Cleaning of Pig Housing with Advanced Gel Detergents
19 February 2020
Particularly in the case of pig production, the use of simple high pressure water to remove dirt and soiling is now seen as primitive, ineffective and quite simply a high risk procedure. With the presence of highly pathogenic microorganisms and viruses increasingly affecting the efficiency of pig breeding and farming, mortalities simply due to persistent contamination between batches cannot be tolerated and protection by an effective cleaning and disinfection programme is now a key objective of modern pig producers.
In the foot and mouth disease outbreak in the UK in 2004, Defra, the UK Ministry of Agriculture, recorded the phenomenon of the virus transmitting through the air over long distances by water droplets. It was discovered that this carrier mechanism was due to the use of very high pressure water cleaning machines, employed by the Ministry itself to help disinfect and clean infected farms. Instead the virus, and other pathogens, were being blasted into an infectious aerosol by extreme water pressure; the resulting droplets carrying up to 10 kilometres from an infected farm.
As a British manufacturer of animal health disinfectants and biosecurity systems, Evans Vanodine carried out tests which indicated microorganisms from livestock housing could also be cultured from air samples taken up to one kilometre downwind from a house in the process of being cleaned, with only medium sized pressure washers.
Some years later this transmission route clearly obstructed efforts to eradicate the outbreak of AIV (avian influenza virus) from infected farms in Asia - with the virus simply moving from one house to another in the overspray, and then back again as adjacent houses were cleaned down. It is now acknowledged that this contamination vector will also allow transmission of most dangerous viruses and bacteria. Evans therefore decided that in order to help the industry, a new approach to cleaning was necessary to resolve this major critical control point in farm biosecurity.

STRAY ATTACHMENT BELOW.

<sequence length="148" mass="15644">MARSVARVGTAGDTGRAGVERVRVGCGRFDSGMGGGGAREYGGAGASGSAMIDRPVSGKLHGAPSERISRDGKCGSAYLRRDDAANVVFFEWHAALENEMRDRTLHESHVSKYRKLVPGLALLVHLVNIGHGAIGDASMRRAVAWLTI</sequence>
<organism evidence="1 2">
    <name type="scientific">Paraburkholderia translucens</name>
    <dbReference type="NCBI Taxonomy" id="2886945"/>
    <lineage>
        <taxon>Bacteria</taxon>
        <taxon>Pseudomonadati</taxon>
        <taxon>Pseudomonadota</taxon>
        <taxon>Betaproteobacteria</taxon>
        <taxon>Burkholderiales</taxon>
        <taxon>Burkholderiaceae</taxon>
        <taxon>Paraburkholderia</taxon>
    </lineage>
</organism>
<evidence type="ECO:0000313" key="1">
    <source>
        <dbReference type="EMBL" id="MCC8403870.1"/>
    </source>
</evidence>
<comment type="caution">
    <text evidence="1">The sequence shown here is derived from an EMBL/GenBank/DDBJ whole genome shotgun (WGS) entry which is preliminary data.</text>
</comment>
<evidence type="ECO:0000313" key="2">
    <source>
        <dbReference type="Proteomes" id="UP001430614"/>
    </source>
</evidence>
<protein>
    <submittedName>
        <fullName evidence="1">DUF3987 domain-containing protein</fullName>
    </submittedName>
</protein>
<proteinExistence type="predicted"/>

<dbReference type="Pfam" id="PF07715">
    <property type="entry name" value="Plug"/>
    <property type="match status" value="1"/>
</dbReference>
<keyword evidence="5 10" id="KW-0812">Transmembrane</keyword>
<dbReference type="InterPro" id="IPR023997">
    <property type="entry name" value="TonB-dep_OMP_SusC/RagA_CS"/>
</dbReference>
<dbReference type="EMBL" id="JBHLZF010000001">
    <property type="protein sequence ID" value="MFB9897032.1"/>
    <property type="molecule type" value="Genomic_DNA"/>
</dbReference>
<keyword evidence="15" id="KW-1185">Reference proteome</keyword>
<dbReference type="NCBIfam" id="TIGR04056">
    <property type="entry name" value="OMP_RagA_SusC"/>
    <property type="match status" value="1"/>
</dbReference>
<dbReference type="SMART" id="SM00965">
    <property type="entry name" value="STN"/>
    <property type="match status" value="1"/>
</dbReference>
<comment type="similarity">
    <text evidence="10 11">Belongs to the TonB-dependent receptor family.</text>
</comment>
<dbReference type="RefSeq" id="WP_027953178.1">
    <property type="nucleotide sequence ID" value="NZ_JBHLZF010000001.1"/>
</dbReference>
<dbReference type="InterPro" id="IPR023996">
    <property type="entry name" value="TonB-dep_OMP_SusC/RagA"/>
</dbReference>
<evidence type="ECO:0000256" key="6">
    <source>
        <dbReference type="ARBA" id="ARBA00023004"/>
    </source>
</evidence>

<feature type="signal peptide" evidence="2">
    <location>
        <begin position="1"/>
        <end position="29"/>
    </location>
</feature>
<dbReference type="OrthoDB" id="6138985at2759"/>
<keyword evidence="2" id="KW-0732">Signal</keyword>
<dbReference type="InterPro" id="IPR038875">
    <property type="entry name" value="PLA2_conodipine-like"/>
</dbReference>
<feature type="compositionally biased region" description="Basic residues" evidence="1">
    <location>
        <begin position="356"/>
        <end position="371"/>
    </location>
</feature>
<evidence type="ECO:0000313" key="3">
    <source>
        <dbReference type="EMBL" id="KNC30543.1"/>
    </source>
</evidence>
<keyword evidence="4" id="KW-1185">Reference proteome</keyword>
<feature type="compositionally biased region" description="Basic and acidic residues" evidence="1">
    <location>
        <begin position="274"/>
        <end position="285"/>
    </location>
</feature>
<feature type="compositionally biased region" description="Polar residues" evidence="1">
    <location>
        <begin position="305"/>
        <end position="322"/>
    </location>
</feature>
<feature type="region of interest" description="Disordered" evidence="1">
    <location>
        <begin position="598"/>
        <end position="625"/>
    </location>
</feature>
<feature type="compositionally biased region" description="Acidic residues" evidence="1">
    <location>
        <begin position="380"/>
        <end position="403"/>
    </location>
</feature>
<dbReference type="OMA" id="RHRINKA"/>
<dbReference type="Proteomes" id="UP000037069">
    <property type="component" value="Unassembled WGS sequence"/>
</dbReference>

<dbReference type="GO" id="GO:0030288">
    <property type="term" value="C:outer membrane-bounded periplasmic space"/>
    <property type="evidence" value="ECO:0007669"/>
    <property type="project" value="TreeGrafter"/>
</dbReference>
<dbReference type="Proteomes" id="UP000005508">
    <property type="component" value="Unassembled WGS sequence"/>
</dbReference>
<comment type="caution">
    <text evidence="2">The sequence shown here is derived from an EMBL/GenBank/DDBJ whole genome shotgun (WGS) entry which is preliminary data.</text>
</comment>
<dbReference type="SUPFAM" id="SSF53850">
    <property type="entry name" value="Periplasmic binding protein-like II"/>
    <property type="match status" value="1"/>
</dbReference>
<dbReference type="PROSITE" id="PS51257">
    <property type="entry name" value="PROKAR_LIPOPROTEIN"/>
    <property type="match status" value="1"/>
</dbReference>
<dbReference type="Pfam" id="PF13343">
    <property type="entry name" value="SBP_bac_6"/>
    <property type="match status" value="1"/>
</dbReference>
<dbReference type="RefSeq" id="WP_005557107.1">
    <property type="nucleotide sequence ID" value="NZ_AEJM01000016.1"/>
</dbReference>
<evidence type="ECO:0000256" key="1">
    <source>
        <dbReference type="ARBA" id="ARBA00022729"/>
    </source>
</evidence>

The solution to aerosol transmission of pathogens caused by over cleaning with high pressure water, however, is simple: replace the mechanical energy of the water washers, with chemical energy in the form of a low pressure detergent system, to prevent the droplets being created in the first place. This can be accomplished by foam cleaning.
Use of a foaming detergent for cleaning pig housing was not new and was being used successfully in the UK in the 1980s and was well established, so Evans Vanodine modified its Biosystem 3000 Cleaning and Disinfection auditable operating program to include foam cleaning, to help the industry overcome this issue.
The key items required are few; a suitable detergent and a generic foaming lance. The objective is to apply the foaming detergent to all surfaces of the housing and equipment to soften organic soiling and trap any particles. Because the detergent creates a high density foam in the foaming lance, the nozzle pressure of the water jet is reduced and no droplets are formed. In addition, the foam allows very rapid application of the detergent – up to 3 times faster than simple high pressure water application and with consequent reduction in water consumption and application time.